Category Archives: Cost saving strategies

EFC vs Net Cost

Families who are a few years out from college should calculate their EFC, but as college approaches and students start identifying schools they’re interested in, net price calculators become far more valuable. There can be vast differences between EFC and net price, and even significant school-to-school differences in net price due to different aid policies. Continue reading EFC vs Net Cost

Finding Scholarships

Did you know you can get a scholarship just for being enthusiastic about the number 5? Or for being tall? Or well-rounded? Or wearing a dress made from Duck Tape to prom? While the vast majority of scholarship dollars on any college campus come from the school’s own funds and donors, there are plenty of other scholarships out there for students willing to track them down and apply. Summer– when school-related writing is on hiatus– is a great time to apply for outside scholarships. Here are some of the best ways to find them: Continue reading Finding Scholarships

Scholarships and Why You Still Need to Save

According to the College Board, about 2/3 of college students receive some form of scholarship or grant. And the NCAA doles out more than $2.9 billion in scholarships annually. Many parents see numbers like those, look at their own children’s awesomeness, and say, “We’ve got this.” But breaking down those numbers shows that you will still pay quite a bit for college and therefore probably need to save. Continue reading Scholarships and Why You Still Need to Save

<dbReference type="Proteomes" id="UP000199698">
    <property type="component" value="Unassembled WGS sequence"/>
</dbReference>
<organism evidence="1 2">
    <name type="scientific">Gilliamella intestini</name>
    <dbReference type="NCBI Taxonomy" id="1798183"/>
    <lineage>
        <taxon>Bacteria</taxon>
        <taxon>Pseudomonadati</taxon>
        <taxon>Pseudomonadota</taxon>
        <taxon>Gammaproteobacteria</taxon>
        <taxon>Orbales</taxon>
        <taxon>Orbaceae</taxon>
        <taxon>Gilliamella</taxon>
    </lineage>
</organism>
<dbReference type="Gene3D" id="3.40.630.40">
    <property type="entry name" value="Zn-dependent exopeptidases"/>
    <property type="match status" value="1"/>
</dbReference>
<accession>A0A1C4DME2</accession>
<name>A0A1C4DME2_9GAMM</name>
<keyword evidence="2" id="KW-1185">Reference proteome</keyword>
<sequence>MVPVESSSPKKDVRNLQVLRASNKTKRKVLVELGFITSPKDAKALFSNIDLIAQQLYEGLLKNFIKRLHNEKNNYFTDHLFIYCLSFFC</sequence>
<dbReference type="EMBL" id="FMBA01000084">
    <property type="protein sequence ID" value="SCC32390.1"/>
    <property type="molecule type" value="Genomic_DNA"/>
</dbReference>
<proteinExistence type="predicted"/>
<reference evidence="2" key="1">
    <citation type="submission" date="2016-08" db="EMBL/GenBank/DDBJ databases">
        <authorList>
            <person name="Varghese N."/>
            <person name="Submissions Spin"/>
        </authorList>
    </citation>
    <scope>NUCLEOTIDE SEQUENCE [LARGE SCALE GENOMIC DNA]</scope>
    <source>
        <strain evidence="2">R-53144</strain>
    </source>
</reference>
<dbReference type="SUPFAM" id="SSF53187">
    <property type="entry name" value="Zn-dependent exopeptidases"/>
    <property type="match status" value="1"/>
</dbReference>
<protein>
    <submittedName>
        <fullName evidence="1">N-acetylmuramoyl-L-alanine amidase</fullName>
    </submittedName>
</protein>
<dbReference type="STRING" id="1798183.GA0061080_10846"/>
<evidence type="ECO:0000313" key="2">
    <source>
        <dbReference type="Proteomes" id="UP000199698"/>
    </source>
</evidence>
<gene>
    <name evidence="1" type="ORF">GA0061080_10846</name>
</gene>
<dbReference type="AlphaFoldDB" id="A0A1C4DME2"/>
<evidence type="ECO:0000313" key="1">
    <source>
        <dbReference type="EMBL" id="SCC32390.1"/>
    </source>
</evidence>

Feeling Guilty About College Savings?

If your college savings fund is generating negative emotions, you’re in good company: A recent survey by Student Loan Hero found that almost half of parents who are saving for their children’s college feel guilty about not saving enough. The survey also showed some rather worrying data: Continue reading Feeling Guilty About College Savings?

What to do with Summer Job Money?

The change in the FAFSA’s timing from winter to fall has some potentially unforeseen consequences. One is student summer jobs. Even at minimum wage, a student who worked full-time for the summer may have earned $3,000 or more. Students who saved their summer income with the intent to spend it over the course of the school year may Continue reading What to do with Summer Job Money?